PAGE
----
Amman, Jordan 11.10.2000 (IUCN). Development of the most current and comprehensive information service about the status of plants and animals worldwide is underway to more effectively combat the escalating global species extinction crisis.
The ground-breaking Species Information Service (SIS) is being launched by the Species Survival Commission (SSC) of IUCN - The World Conservation Union.
The SIS was unveiled at the recent World Conservation Congress in Jordan in conjunction with the announcement of a new $10-million Joint Venture of IUCN's Red List Programme, which will expand biodiversity assessments necessary for active steps to combat species loss. The Red List is a key component of the SIS.
Last month, the Italian Ministry of the Environment contributed $200,000 toward SIS, and the Centre for Applied Biodiversity Science at Conservation International is providing $250,000 for the Red List Programme Joint Venture.
The 2000 IUCN Red List of Threatened Species, recently released by the SSC, confirmed that the species extinction crisis is as bad or worse than the scientific community previously suspected.
The Red List Programme Joint Venture and the Species Information Service will enhance the ability of conservationists to confront threats to species before they escalate to extinction crises. Joint Venture partners include the SSC, BirdLife International, Conservation International, the Centre for Marine Conservation and the Association for Biodiversity Information.
"There is an urgent need to collaborate if we are going to overcome the global extinction crisis, and through the Joint Venture we will greatly enhance our collective efforts in biodiversity assessment by moving the Red List Programme to a new level of activity," says Russell A. Mittermeier, Chair of the SSC Primate Specialist Group and President of the U.S.-based Conservation International.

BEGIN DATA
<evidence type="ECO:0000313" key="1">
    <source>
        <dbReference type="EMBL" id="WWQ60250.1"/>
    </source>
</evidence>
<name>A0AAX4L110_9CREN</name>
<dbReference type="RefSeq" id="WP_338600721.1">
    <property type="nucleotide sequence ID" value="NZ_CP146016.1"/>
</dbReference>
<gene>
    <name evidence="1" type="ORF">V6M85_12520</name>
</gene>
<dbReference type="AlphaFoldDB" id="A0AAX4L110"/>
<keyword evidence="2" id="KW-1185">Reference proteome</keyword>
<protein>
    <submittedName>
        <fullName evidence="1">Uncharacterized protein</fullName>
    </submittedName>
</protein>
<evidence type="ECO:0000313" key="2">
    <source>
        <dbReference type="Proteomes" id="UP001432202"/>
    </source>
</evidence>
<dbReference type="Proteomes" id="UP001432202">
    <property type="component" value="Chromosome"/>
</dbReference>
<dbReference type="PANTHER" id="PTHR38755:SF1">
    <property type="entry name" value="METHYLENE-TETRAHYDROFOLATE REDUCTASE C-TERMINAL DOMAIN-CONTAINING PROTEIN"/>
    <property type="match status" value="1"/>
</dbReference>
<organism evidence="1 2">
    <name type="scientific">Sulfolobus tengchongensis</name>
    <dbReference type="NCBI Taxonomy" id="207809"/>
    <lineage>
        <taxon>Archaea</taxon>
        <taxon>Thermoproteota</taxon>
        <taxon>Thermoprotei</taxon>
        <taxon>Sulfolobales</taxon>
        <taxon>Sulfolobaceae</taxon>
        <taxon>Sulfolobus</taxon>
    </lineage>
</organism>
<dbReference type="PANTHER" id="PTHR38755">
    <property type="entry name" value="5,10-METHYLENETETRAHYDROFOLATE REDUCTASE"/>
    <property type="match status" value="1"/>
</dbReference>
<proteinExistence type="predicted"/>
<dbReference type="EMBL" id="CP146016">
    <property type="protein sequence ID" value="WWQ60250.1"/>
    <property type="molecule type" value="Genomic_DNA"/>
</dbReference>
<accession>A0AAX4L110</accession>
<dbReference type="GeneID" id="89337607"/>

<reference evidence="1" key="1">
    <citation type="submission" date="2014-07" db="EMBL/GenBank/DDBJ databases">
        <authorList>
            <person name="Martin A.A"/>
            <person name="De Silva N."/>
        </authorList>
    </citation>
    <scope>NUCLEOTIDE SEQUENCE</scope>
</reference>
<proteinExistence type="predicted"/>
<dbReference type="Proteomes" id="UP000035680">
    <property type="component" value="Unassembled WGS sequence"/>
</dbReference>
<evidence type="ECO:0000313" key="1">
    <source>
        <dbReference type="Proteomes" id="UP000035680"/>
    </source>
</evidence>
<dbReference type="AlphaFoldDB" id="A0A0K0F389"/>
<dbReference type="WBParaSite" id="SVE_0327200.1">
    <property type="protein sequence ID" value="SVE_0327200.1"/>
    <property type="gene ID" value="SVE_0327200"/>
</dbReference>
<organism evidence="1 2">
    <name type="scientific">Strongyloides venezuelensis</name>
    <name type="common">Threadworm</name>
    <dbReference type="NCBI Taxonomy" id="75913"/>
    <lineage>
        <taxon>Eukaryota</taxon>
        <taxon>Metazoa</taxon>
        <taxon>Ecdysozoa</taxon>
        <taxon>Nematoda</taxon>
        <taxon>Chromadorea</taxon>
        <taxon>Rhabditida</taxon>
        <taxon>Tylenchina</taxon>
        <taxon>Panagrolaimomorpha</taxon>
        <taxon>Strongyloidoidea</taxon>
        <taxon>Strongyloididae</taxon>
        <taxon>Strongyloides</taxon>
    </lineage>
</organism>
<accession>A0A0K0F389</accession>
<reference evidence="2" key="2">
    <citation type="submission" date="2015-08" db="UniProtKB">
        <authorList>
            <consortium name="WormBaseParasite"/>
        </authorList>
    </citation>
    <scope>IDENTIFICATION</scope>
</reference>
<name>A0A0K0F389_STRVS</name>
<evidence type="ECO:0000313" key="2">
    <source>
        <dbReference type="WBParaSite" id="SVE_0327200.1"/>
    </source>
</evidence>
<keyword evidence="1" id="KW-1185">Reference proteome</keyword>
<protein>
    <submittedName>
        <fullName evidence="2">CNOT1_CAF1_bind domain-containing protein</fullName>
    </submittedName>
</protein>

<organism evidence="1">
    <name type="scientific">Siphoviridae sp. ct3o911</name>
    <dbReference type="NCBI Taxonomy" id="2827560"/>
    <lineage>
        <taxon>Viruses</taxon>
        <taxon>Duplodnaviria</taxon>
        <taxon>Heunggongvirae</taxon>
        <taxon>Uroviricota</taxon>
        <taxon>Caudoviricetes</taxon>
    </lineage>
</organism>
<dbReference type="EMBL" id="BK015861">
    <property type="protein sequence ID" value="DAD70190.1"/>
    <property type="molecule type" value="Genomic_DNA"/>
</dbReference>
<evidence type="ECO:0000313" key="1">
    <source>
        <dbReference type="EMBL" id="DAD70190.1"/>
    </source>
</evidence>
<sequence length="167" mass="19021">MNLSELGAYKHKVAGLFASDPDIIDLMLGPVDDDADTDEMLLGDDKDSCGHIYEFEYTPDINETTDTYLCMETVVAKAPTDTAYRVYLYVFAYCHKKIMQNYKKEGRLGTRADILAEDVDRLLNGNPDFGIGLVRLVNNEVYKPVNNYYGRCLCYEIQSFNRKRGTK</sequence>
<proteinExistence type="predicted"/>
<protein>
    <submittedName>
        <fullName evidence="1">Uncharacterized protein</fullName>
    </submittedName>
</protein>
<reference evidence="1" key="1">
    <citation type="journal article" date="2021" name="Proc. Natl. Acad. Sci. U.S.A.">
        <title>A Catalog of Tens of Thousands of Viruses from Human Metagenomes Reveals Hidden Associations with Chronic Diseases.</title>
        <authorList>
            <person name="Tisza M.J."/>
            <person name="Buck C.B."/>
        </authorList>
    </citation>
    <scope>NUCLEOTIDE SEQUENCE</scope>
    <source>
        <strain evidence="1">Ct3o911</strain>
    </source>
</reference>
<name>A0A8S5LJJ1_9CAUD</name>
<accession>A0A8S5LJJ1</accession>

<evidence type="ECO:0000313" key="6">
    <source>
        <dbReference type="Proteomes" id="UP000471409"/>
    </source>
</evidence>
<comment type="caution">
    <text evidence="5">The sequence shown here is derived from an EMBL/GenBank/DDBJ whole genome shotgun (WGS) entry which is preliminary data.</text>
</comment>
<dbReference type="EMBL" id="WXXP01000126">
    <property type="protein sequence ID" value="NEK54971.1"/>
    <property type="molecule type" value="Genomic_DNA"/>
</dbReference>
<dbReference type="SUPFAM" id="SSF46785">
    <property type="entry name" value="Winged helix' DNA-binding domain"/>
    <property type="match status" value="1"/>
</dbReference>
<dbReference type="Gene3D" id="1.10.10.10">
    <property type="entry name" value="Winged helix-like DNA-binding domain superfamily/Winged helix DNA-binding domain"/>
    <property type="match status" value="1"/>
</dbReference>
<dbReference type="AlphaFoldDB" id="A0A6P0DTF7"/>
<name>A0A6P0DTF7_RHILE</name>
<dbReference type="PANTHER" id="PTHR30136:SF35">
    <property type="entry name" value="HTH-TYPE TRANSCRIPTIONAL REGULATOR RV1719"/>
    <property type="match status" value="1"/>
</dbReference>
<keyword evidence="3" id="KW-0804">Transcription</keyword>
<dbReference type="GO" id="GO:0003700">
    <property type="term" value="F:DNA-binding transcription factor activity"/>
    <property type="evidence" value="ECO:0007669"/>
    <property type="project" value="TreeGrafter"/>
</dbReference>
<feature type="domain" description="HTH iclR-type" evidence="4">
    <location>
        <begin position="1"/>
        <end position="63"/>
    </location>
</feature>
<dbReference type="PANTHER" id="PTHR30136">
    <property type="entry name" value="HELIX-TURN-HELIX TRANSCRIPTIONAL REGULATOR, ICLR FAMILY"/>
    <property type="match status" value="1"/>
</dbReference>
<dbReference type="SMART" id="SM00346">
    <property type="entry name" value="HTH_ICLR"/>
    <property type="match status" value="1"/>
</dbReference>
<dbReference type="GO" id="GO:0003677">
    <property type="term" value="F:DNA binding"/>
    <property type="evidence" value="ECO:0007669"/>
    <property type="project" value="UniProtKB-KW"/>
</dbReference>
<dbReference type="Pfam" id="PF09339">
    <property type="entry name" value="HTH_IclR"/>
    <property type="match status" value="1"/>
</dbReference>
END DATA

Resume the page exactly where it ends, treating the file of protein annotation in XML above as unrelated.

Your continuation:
"We know that the Red List is the tip of the iceberg of the global biodiversity crisis, revealing to us the first species that are likely to be lost. The only way we can accurately assess the status of species is if we have adequate information, and the new Species Information Service will provide this quickly, efficiently and effectively," he adds.
"Previously, we have not been able to identify problems fast enough, or if we knew of problems, we didn't have adequate information to take immediate action. With SIS, we will be able to see the beginning of species declines, we will be able to monitor their status, identify trends and be proactive," explains Andrew Smith, co-chair of the SSC Data Management Working Group and Professor of Biology at Arizona State University.
"Another distinction of the SIS is that most other biodiversity databases are based on museum collections, whereas this new service is based on living biodiversity. And it contains the species data, as opposed to being a metadatabase, which simply links databases," he adds.
Powerful and unique features of SIS include the currency of its data and its analytical capacities that will provide information at a variety of levels and for multiple purposes.
For example, users will be able to find out the number of species in a country, identify threats, and conservation actions in place, to determine what further action is needed.
The SIS will also make information readily accessible to policy-makers and establish links among diverse groups. It allows for analyses at different geographical scales, and is adaptable to each user's needs.
Some 7,000 scientists, researchers and conservation specialists, working in almost every country in the world, are volunteer members of the Species Survival Commission. These scientists will provide the data for the SIS. In turn, scientists in the SSC network will benefit from value-added data and information from the SIS that will improve their ability to work at the local level.
For more information contact: Anna Knee, SSC Communications Officer Tel: 41 22 9990153, Email firstname.lastname@example.org